This technique gets pre-kindergarten kids to really stare with their eyes open at the screener looking for a bird that isn’t there. The screener, though, is taking six different measurements of Matthew’s eyes. Within a few seconds, the machine is able to determine if Matthew has a vision problem and measure whether he is near-sighted, far-sighted or has an astigmatism, and how strong his eyes are. It screens for seven different conditions.
The kids in Matthew’s pre-kindergarten class at Widén Elementary School have all had their vision tested as part of a collaboration between Austin Independent School District and the Downtown Founder Lions Club.
The club screened pre-kindergartners in 32 schools last school year and will do 29 schools this school year. Kids in first, third and fifth grades receive regular vision screening using the eye chart you’re used to seeing.
With the screener, which doesn’t require kids to know their letters, younger kids can be tested in the hope that they will receive early intervention sooner. That will help them academically as they begin reading. Kids also can’t just memorize the letter sequence of the children who went before them. It also takes about 3 seconds to run the test using the Welch Allyn Spot Vision Screener. The traditional screen takes five to 10 minutes a kid.
Of the 12 pre-kindergarten kids screened in the afternoon at Widén, five were labeled as “bingos,” the word the Lions use to indicate the test found something wrong. They don’t want kids to feel like they “failed.” In the morning pre-kindergarten class, 10 students were screened and three had bingos.
In the schools last year about 20 percent of the kids screened, got a “bingo.” The club tells parents in the letter they receive that the test is 85 percent to 90 percent accurate, but Lions screening at Widén say they’ve seen it be as much as 94 percent accurate.
Sometimes, if an older student hasn’t been screened and the school suspects something is going on with his vision, the Lions will screen him as well. They also offer the school staff a free screening.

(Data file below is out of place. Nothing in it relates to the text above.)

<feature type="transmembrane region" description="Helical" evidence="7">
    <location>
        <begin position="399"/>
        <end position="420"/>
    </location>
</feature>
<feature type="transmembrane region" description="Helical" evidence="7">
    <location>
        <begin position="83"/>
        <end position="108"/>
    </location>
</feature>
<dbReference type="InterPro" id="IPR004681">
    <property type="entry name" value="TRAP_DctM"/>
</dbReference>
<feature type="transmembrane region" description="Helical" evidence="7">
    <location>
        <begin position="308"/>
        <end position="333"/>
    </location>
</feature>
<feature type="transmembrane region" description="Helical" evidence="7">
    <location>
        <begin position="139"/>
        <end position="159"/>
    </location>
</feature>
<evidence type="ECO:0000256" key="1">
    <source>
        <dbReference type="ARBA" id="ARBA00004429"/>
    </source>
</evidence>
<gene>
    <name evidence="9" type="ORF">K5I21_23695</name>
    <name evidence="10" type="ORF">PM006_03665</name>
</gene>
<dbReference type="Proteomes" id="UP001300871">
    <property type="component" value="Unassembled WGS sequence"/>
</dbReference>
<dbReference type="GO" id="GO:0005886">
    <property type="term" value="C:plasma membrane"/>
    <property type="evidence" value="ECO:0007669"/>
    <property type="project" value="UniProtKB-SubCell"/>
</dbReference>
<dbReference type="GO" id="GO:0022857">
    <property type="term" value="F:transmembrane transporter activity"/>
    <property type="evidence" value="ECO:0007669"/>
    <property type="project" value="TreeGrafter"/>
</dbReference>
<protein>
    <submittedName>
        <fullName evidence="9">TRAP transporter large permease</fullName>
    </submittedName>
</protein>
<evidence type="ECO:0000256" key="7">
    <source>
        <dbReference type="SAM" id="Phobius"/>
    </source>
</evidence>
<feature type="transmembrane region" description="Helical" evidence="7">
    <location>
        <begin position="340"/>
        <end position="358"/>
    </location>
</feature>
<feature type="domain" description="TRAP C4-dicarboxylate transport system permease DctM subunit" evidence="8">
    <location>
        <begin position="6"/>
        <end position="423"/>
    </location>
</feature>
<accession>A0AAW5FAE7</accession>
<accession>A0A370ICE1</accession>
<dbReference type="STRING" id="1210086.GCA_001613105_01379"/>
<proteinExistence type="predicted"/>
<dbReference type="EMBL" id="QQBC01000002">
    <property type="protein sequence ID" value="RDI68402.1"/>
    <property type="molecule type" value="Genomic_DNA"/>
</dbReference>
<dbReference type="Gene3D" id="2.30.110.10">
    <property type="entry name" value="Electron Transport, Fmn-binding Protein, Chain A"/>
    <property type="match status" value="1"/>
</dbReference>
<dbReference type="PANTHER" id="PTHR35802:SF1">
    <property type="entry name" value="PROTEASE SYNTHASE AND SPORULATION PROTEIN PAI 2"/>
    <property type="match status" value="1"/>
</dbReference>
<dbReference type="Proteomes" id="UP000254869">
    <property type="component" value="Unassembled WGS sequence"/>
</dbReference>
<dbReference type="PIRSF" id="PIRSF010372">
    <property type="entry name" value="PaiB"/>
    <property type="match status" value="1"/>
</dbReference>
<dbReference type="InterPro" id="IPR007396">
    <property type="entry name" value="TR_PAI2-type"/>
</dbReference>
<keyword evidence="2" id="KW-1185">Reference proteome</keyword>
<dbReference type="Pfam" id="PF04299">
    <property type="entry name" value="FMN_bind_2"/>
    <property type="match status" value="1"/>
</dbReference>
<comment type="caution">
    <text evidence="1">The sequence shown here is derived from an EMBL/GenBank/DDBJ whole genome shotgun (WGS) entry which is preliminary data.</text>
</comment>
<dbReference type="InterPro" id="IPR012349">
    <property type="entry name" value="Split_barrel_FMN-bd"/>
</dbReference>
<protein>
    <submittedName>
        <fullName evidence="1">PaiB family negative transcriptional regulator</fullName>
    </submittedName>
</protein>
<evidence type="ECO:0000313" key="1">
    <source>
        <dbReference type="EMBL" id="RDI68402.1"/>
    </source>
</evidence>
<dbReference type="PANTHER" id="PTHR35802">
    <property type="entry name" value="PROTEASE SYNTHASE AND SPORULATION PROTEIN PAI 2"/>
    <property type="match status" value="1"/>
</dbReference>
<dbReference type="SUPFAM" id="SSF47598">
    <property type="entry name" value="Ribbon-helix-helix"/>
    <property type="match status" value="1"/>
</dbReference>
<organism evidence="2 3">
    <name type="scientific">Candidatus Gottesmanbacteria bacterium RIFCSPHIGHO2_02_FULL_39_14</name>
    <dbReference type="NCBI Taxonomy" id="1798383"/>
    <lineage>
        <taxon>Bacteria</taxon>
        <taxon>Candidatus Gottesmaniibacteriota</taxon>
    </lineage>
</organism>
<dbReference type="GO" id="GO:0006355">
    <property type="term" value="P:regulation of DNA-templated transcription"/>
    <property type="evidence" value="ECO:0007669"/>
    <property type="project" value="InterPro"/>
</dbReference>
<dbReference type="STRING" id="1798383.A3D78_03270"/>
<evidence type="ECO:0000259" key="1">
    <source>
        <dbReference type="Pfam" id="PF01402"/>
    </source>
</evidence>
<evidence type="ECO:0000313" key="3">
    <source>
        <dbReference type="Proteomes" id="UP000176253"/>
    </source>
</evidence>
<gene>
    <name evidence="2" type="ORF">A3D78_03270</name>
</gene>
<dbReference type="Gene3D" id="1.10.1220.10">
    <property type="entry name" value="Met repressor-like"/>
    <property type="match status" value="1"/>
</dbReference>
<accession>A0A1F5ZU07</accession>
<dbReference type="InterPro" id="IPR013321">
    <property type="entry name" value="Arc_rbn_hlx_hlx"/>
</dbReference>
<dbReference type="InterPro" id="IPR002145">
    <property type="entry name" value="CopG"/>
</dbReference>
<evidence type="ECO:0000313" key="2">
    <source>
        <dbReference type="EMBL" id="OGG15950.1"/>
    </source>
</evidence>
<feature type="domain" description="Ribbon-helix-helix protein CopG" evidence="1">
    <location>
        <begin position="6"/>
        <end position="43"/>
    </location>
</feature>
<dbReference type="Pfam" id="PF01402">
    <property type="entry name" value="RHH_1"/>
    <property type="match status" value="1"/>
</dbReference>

Last school year, the club screened 2,401 kids in schools and referred 485 kids to get additional screening from an eye care professional.
Sometimes, though, families can’t afford that next step, which is tough. Even with insurance, the out-of-pocket expense for eye care can be beyond what families can afford, says Widén principal Jennifer Pace. It does help the school identify kids who will need help. “I think it’s a real plus,” Pace says.
Sometimes the club takes the family under their wing and will pay for the eye care and glasses.
The screeners, which cost about $7,800 each, also are used by the club’s community outreach at events such as Coats for Kids and can be used in children as young as 6 months old. The club has a recreational vehicle, which it brings to community events for the screening. In those events, which screen all ages, about 30 percent of the people screened get a bingo.
One of the things that’s exciting about screening kids before they get to first grade is that some of the eye conditions are reversible if they are caught early, says club president Leonor Marques.
Remember the Zika outbreak of 2016? The Centers for Disease Control and Prevention released some statistics about the number of babies with Zika-related birth defects that year in the 15 states that had local outbreaks, including areas of Texas.
Here’s what it found:
3 out of every 1,000 babies born in those areas had a birth defect possibly associated to Zika in their mother
Half of those had brain abnormalities or microcephaly
20 percent had neural tube defects or other early brain abnormalities
9 percent had eye abnormalities without a brain abnormality
22 percent had nervous system damage including joint problems and deafness
But here’s the weird thing: Most of the babies born with Zika-related illnesses were born to mothers who didn’t test positive for Zika, either because they were not tested, were not tested at the right time or had no evidence of the disease in their bodies.
The CDC is expected the numbers to rise as data is collected on babies born in 2017.
As of Thursday, Mothers’ Milk Bank of Austin officially has distributed 5 million ounces of breast milk to preterm and medically fragile babies since it opened in 1999. The milk has been donated by more than 8,000 mothers, and been given to more than 29,000 babies from around the country.
“Every ounce of milk dispensed represents a compassionate gift from a donor, and a lifesaving gift to a recipient. Over the past 18 years, with the support of our community, we have expanded